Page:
Eight hundred years later, when Jashuva was born here, newer characters had entered and thickened the old plot. “Christian missionaries made education accessible to Dalits and other oppressed castes. And unlike other provinces, in southern India non-Brahmins spearheaded the anti-Brahmin movement during colonial rule. After all, most of the revenue came from them,” says Jangam.

Jashuva’s mother, who belonged to the Madiga or shoe-making community, was one of the first Dalit women to go to the American Baptist Mission school. There she met his father, a Shudra. They fell in love, married and at some point converted to Christianity. Telugu Dalit writing, the earliest of which dates back to 1910, was in the language used in everyday life. Jashuva always wanted to learn Sanskrit and despite many rejections, he found a tutor. Cut to 2017.

Muthukrishnan Jeevanantham, a Dalit student of JNU, committed suicide. Days before that he wrote this Facebook post: “There is no equality in MPhil/PhD admission, there is no equality in viva voce, there is only denial of equality…” Payal Salim Tadvi belonged to a Scheduled Tribe. She was possibly the first from her village in Maharashtra to get admission to a medical college. Later, she joined the B.Y.L. Nair Charitable Hospital in Mumbai. In 2019, she committed suicide after being allegedly harassed by some colleagues on caste grounds. 1992. Chuni Kotal of Bengal’s West Midnapore committed suicide. She too was harassed for years. Kotal was the first woman graduate among the Lodha Shabars. May 2022. A village strongman in Uttar Pradesh threatens Dalits with shoe beatings and a hefty fine if they are seen around a farm or a tubewell.

Jashuva wrote Gabbilam in Sanskritised Telugu, thus playing out his literary genius as well as his politics. Jangam, however, draws attention to the fact that Jashuva never attended caste meetings, did not align with any political party.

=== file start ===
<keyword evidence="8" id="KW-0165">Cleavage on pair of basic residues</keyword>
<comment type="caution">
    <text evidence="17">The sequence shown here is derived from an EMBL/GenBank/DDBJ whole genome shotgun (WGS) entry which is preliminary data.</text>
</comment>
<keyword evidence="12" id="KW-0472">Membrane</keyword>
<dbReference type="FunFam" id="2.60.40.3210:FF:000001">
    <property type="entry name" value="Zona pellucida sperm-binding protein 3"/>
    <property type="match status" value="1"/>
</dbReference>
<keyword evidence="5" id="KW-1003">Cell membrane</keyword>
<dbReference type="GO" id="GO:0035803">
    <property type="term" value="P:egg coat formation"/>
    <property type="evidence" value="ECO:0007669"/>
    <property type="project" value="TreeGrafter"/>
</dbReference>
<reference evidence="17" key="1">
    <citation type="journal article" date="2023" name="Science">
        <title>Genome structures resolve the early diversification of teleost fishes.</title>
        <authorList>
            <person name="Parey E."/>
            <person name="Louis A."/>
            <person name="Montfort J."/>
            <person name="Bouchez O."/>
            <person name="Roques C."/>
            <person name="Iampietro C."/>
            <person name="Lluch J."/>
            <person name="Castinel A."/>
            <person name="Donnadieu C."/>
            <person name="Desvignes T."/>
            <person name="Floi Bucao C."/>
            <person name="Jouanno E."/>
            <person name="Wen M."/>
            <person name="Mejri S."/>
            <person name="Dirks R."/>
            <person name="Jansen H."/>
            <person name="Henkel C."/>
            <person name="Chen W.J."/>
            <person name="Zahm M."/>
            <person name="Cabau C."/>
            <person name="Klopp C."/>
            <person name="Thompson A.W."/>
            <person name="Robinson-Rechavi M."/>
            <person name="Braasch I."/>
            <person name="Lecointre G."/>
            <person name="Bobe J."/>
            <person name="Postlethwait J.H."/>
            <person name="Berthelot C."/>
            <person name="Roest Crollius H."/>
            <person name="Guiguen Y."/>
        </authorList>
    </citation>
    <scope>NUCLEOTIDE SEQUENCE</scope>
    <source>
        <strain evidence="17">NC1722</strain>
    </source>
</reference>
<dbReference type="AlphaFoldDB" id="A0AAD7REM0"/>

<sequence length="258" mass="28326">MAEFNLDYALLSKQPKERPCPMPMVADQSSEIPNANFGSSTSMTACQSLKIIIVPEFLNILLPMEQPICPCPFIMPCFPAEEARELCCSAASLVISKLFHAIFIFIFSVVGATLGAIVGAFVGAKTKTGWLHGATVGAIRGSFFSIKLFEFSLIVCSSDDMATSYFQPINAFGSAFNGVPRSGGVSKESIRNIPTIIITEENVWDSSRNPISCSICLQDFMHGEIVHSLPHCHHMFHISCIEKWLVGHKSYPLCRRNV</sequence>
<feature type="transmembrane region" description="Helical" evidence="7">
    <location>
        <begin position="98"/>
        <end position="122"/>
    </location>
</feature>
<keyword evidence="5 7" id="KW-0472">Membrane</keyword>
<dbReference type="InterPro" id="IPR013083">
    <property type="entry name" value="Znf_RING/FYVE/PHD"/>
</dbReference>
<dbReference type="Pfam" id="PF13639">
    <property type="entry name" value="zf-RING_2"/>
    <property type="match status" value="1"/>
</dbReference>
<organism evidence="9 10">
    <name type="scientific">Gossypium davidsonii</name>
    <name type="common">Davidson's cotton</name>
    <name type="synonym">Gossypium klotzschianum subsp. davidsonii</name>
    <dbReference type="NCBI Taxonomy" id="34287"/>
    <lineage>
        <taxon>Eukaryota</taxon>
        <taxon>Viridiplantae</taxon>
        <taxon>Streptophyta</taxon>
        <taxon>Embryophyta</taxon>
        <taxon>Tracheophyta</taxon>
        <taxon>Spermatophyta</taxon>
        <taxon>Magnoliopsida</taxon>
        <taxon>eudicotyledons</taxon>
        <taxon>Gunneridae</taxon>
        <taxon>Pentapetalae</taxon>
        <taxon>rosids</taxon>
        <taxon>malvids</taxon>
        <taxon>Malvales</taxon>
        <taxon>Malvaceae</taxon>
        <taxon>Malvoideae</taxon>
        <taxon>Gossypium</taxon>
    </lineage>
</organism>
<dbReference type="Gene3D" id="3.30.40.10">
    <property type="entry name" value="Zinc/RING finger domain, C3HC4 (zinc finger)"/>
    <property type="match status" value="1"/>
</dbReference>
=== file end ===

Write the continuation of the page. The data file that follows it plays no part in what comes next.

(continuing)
There is a burning anger in Gabbilam, a stubborn resolve to fling in the face of a pan-India passiveness Dalit issues — hunger, poverty, untouchability. Jashuva is unsparing when he writes in Part II: “A son of our soil mesmerised everyone with his speech.../At the World Parliament of Religions/And Gandhi gained us independence/My fellow Telugu occupied the seat of a professorship at a Western university/ The world applauded our Bengali poet… But they never counted me as one of them.”

But there is also a serenity and generosity of spirit. The Dalit voice tells the bat after she returns from Kailasa: “For the sake of your beloved brothers/With courage, you face God himself directly/It is a kind gesture…”

Jangam says, “I took more than a decade to translate. As a Dalit, when I started reading it, I was able to see lived experiences and the historical injustice faced by Dalits. My endeavour is to bring that historical experience into the mainstream.”